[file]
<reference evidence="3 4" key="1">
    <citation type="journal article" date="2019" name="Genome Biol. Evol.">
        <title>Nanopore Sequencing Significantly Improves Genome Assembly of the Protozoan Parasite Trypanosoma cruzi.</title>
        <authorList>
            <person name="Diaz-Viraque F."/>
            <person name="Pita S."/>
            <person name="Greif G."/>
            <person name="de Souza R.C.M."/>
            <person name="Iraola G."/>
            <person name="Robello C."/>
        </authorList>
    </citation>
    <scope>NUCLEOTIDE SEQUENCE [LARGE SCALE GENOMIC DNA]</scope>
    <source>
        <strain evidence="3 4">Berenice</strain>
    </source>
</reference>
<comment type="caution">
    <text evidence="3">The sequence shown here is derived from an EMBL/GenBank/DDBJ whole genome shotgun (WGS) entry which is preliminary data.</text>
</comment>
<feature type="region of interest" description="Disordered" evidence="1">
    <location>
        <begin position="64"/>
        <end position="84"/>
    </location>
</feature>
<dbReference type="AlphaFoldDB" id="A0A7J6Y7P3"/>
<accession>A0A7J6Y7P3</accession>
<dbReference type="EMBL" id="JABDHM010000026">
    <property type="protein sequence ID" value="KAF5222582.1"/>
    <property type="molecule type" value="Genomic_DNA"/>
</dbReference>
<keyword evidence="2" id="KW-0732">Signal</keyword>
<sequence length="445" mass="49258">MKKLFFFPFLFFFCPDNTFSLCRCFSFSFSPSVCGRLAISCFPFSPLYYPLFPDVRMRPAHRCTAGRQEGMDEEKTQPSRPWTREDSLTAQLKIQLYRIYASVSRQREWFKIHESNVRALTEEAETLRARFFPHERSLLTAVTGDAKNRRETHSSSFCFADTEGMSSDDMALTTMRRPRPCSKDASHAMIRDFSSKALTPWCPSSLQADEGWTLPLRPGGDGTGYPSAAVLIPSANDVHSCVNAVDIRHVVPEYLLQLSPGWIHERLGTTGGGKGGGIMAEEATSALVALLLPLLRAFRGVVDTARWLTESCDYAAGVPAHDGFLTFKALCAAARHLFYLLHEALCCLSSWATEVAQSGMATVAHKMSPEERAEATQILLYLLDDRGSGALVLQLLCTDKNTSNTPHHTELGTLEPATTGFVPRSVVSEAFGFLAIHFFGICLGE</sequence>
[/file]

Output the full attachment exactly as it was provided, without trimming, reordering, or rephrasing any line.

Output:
<reference evidence="3 4" key="1">
    <citation type="journal article" date="2019" name="Genome Biol. Evol.">
        <title>Nanopore Sequencing Significantly Improves Genome Assembly of the Protozoan Parasite Trypanosoma cruzi.</title>
        <authorList>
            <person name="Diaz-Viraque F."/>
            <person name="Pita S."/>
            <person name="Greif G."/>
            <person name="de Souza R.C.M."/>
            <person name="Iraola G."/>
            <person name="Robello C."/>
        </authorList>
    </citation>
    <scope>NUCLEOTIDE SEQUENCE [LARGE SCALE GENOMIC DNA]</scope>
    <source>
        <strain evidence="3 4">Berenice</strain>
    </source>
</reference>
<comment type="caution">
    <text evidence="3">The sequence shown here is derived from an EMBL/GenBank/DDBJ whole genome shotgun (WGS) entry which is preliminary data.</text>
</comment>
<feature type="region of interest" description="Disordered" evidence="1">
    <location>
        <begin position="64"/>
        <end position="84"/>
    </location>
</feature>
<dbReference type="AlphaFoldDB" id="A0A7J6Y7P3"/>
<accession>A0A7J6Y7P3</accession>
<dbReference type="EMBL" id="JABDHM010000026">
    <property type="protein sequence ID" value="KAF5222582.1"/>
    <property type="molecule type" value="Genomic_DNA"/>
</dbReference>
<keyword evidence="2" id="KW-0732">Signal</keyword>
<sequence length="445" mass="49258">MKKLFFFPFLFFFCPDNTFSLCRCFSFSFSPSVCGRLAISCFPFSPLYYPLFPDVRMRPAHRCTAGRQEGMDEEKTQPSRPWTREDSLTAQLKIQLYRIYASVSRQREWFKIHESNVRALTEEAETLRARFFPHERSLLTAVTGDAKNRRETHSSSFCFADTEGMSSDDMALTTMRRPRPCSKDASHAMIRDFSSKALTPWCPSSLQADEGWTLPLRPGGDGTGYPSAAVLIPSANDVHSCVNAVDIRHVVPEYLLQLSPGWIHERLGTTGGGKGGGIMAEEATSALVALLLPLLRAFRGVVDTARWLTESCDYAAGVPAHDGFLTFKALCAAARHLFYLLHEALCCLSSWATEVAQSGMATVAHKMSPEERAEATQILLYLLDDRGSGALVLQLLCTDKNTSNTPHHTELGTLEPATTGFVPRSVVSEAFGFLAIHFFGICLGE</sequence>